The third module, the e-PSM-Reporting, is a reporting tool that reports on the activities of foreign vessels in its port or on the activities of its vessels marked in foreign ports. This module allows CPCs to establish the mandatory report required by Resolution 05/03 (Details of the landing of foreign vessels at ports), as well as the mandatory report requested by Resolution 17/06 (Details of the transshipment of ships that have been unloaded at foreign ports). The measures taken by the Port State (MSP) are requirements or interventions of the port state to which a foreign fishing vessel is subject to a condition of use of ports within the port state. National MSPs will generally include requirements related to pre-notification of port entry, use of designated ports, restrictions on fish entry and disembarkation/transfer, restrictions on deliveries and services, documentation requirements and port inspections, and related measures, such as the list of INN vessels, trade-related measures and sanctions. Seafood, worth up to $23.5 billion, destined for the world market, is stolen from the sea each year by illegal, unreported and unregulated fishing (INNST). Strict port controls are needed to curb these illegal activities. States, intergovernmental organizations and non-governmental organizations are coming together to help the parties fill gaps in their legal, institutional and operational capacity to enforce the Agreement. This work includes aligning legislation with PSMA requirements, establishing mechanisms to monitor INN offenders, training staff in port inspection standards, and introducing information-sharing strategies and technologies. As governments ratify and implement the agreement, seafood buyers must also play a role. Buyers may adopt guidelines that favour ports where states are contracting parties to the PSMA, as they involve less due diligence risks. Industry can play a key role in raising awareness among states that have not yet ratified the agreement on its importance, by assessing the controls they have to prevent the landing of INN fish, especially during port visits. Ports known for lax prosecutions or limited inspection capabilities are a means of choice for unethical fishermen to move their capture from the vessel to the stall.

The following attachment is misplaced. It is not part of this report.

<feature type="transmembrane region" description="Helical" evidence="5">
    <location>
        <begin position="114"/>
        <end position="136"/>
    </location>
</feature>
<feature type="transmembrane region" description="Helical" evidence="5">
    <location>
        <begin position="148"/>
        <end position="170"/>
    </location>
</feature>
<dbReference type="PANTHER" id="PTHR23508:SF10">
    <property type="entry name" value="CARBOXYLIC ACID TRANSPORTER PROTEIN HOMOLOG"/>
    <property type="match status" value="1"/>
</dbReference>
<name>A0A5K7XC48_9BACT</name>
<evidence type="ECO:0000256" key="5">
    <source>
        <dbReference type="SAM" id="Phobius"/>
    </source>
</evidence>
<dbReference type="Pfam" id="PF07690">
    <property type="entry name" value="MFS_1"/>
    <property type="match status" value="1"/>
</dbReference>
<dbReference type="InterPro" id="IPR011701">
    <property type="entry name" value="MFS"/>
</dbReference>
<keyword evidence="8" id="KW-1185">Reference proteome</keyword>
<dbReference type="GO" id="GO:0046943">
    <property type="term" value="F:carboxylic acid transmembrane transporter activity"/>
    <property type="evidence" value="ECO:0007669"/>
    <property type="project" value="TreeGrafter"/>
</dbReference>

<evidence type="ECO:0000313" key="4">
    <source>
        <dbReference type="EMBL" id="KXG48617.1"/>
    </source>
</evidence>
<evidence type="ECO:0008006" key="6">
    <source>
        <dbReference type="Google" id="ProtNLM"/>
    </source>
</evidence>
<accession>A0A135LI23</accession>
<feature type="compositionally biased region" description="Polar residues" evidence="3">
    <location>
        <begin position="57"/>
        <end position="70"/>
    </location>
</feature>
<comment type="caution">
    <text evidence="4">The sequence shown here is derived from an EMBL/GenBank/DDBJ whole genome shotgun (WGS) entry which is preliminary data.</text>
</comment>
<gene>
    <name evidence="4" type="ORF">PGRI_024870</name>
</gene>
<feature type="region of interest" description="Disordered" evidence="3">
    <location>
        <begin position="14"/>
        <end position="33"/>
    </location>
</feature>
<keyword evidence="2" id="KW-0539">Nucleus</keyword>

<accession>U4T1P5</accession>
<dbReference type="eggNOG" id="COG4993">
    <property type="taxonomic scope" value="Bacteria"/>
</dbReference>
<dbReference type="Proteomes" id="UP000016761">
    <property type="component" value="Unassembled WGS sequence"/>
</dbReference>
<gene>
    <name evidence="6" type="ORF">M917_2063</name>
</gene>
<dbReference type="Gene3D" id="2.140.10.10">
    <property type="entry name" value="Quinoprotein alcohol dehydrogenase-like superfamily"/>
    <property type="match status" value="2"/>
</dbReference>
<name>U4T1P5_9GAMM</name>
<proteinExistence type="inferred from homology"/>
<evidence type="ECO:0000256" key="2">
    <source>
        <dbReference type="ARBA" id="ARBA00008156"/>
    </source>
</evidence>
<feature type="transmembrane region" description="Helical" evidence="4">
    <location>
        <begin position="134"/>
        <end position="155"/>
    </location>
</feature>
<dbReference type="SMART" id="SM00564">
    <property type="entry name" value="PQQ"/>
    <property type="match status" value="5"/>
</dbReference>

Port states that enforce the treaty will deny access to the port or access to port services, including landing and transshipment, to foreign-flagged vessels known to have engaged in INT fishing. That is why Pew encourages all port states to ratify and implement the PSMA. The PSMA, adopted in 2009 by the Food and Agriculture Organization of the United Nations (FAO), requires parties to carry out stricter controls on foreign-flagged vessels wishing to use their ports to disembark or overload fish. Global participation is essential to the success of the PSMA. If governments agree with the agreement and demonstrate their commitment to the fight against INT fishing, the gaps that allow illegal fishermen to compete will diminish.